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Plasmids 101: Positive and Negative Selection for Plasmid Cloning

Posted by Jennifer Tsang on Aug 22, 2019 8:43:39 AM

You’ve worked hard to purify your gene of interest, get it into your plasmid backbone, and zap the mixture of DNA into cells. Unfortunately, not every cell successfully takes up plasmid DNA. Among those that do, some now have plasmids that contain your gene of interest, but others will uptake plasmid backbones that re-ligated back on themselves.

Therefore, your cloning strategy needs to identify cells containing the plasmid construct you’re seeking. Fortunately, there are many ways to do this involving positive selection, negative selection, and/or screening. We’re focusing on positive and negative selection in this blog post, but don’t worry, we’ll cover screens in a future post.

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Topics: Plasmids 101, Plasmid Cloning, Plasmids

Plasmids 101: Transformation, Transduction, Bacterial Conjugation, and Transfection

Posted by Alyssa Cecchetelli on Jun 25, 2019 8:54:52 AM

Horizontal gene transfer (HGT) is the movement of genetic material between organisms. It plays a key role in bacterial evolution and is the primary mechanism by which bacteria have gained antibiotic resistance and virulence. Scientists have studied how HGT occurs in nature and have learned how to introduce genetic materials into cells in the lab.

The introduction of foreign DNA or RNA into bacteria or eukaryotic cells is a common technique in molecular biology and scientific research. There are multiple ways foreign DNA can be introduced into cells including transformation, transduction, conjugation, and transfection. Transformation, transduction, and conjugation occur in nature as forms of HGT, but transfection is unique to the lab. Let’s take a look at these different methods of DNA insertion.

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Topics: Plasmids 101

Plasmids 101: Biotinylation

Posted by Alyssa Cecchetelli on Nov 15, 2018 8:50:12 AM

Biotin and its binding partner avidin are commonly used today in molecular biology for an array of different techniques and protocols. In this post we will discuss the natural role of biotin, biotinylation, the discovery of the biotin-avidin interaction and the uses of biotinylation in molecular biology!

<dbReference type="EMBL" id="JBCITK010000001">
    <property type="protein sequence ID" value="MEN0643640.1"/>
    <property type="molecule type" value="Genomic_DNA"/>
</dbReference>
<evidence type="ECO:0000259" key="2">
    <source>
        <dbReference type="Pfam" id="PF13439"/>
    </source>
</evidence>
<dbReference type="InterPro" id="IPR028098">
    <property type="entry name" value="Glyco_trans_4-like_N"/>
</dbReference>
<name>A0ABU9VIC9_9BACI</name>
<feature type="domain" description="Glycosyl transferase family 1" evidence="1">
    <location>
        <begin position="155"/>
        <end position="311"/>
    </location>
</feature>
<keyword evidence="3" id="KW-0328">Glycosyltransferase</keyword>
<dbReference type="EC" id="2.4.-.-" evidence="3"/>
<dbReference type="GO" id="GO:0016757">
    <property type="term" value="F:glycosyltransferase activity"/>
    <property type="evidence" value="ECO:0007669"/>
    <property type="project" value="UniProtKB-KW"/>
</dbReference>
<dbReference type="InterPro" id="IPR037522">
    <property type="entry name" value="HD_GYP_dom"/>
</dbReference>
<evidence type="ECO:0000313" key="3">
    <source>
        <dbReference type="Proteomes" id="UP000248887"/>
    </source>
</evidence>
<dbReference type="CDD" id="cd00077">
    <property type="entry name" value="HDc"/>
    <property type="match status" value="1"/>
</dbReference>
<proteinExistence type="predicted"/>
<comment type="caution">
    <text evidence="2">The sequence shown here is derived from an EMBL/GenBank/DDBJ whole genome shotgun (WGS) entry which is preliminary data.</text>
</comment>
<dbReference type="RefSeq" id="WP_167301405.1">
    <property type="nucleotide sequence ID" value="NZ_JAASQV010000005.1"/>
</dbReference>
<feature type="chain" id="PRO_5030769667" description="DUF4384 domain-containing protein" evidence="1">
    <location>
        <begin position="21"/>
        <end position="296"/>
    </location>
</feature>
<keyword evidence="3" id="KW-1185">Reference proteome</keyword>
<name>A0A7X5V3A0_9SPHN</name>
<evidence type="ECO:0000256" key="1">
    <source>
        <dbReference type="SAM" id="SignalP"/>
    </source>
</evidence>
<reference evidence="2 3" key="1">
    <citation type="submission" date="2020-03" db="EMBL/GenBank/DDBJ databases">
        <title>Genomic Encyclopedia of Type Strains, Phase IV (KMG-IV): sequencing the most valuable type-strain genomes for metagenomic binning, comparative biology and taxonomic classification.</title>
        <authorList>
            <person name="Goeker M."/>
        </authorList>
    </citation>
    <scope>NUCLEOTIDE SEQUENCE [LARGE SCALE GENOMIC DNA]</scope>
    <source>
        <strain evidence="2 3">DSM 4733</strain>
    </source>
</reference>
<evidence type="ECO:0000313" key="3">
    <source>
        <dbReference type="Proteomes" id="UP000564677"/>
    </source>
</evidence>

Learn about in vivo biotinylation of bacterial fusion proteins

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Topics: Plasmids 101, Plasmids

Plasmids 101: Codon usage bias

Posted by Tyler Ford on Sep 27, 2018 9:09:41 AM

A similar genetic code is used by most organisms on Earth, but different organisms have different preferences for the codons they use to encode specific amino acids. This is possible because there are 4 bases (A, T, C, and G) and 3 positions in each codon. There are therefore 64 possible codons but only 20 amino acids and 3 stop codons to encode leaving 41 codons unaccounted for. The result is redundancy; multiple codons encode single amino acids. Evolutionary constraints have molded which codons are used preferentially in which organisms - organisms have codon usage bias.

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Topics: Plasmids 101, Plasmids

Plasmids 101: 5 factors to help you choose the right cloning method

Posted by Michael G. Lemieux on Aug 21, 2018 8:31:59 AM

You’ve spent days and weeks thinking of an amazing project. You’ve written your protocols, designed your experiments, and prepared your reagents. You’re going to engineer the best thing since CRISPR; you are ready to clone! But...how?

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Topics: Plasmids 101, Plasmid Cloning, Plasmids

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